Moscow - The big freeze in Russia’s car market may just have started thawing. Domestic vehicle sales rose late last year for the first time in almost two years with further growth during the first quarter of 2017 after a 9.4% surge year-on-year in March, according to the Association of European Businesses. It’s beginning to look like predictions of a 7% rise in sales of new cars during 2017 made late last year by Alexey Volodin, head of the automotive industry and railroad transport department at Russia’s Ministry of Industry and Trade, could just be right. Volodin also predicted domestic demand would rise to as much as 3m units by 2025.
With production capacity in Russia currently totalling just over this amount (3.3m units), it is no surprise OEMs are now beginning to invest in new facilities in the region to position themselves for the coming growth.They include Daimler, which recently announced plans to invest more than €250m ($263m) to begin manufacturing Mercedes-Benz cars from 2019 at the Esipovo Industrial Park, about 40km north-west of Moscow: “After the drastic contraction of recent years, the Russian car market should recover in 2017,” was how the OEM explained the move, adding: “Starting from a very low level, significant recovery of demand is to be expected in Russia.” That recovery will be at the heart of discussions at this year’s Automotive Logistics Russia summit. At the event, leading OEMs, service providers, infrastructure operators and technology solutions suppliers will all come together to debate the best strategies for automotive supply chains to adopt, now that the Russian market appears to be getting back on track.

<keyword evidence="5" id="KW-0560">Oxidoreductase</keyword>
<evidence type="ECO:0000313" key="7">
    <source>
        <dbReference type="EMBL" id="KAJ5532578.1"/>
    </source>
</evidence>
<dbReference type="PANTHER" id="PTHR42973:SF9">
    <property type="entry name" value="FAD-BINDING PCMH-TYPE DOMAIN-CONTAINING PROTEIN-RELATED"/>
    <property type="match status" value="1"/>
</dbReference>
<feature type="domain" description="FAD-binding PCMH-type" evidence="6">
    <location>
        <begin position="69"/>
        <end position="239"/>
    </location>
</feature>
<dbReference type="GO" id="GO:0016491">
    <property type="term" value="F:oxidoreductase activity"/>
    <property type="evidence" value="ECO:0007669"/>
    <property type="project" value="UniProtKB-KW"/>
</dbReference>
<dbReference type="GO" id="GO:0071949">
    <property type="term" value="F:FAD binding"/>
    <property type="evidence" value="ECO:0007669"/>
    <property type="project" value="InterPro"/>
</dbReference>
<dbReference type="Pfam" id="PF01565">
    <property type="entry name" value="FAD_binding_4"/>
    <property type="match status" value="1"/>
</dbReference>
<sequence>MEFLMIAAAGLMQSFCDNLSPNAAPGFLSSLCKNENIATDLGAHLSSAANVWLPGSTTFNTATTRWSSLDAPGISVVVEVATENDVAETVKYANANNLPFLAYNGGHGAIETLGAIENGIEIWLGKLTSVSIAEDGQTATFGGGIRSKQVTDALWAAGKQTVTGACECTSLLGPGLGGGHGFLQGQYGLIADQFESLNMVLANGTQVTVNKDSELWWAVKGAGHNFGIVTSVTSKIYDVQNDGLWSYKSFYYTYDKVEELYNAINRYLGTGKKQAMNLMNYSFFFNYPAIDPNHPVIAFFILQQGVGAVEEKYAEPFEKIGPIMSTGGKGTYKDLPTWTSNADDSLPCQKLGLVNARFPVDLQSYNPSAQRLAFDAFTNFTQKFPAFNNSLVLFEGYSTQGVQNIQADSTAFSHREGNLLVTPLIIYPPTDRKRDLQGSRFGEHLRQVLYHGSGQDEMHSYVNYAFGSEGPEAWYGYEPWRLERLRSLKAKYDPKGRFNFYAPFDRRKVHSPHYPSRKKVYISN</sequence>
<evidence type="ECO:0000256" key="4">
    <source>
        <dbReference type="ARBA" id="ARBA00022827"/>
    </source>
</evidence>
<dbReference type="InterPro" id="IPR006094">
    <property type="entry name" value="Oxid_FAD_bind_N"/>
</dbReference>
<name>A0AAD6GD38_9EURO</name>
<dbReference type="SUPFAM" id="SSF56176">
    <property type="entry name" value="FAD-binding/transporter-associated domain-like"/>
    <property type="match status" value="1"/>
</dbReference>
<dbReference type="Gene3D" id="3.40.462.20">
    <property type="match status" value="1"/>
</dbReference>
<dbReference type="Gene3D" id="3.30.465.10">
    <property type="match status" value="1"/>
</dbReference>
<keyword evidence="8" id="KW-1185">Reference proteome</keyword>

Automotive Logistics Russia takes place at the Renaissance Monarch Hotel in Moscow on July 5th, and will provide insight and analysis from some of the Russian automotive sector’s leading figures, as they consider the state of today’s industry and outline how they would like to see it position itself for the challenges and opportunities ahead.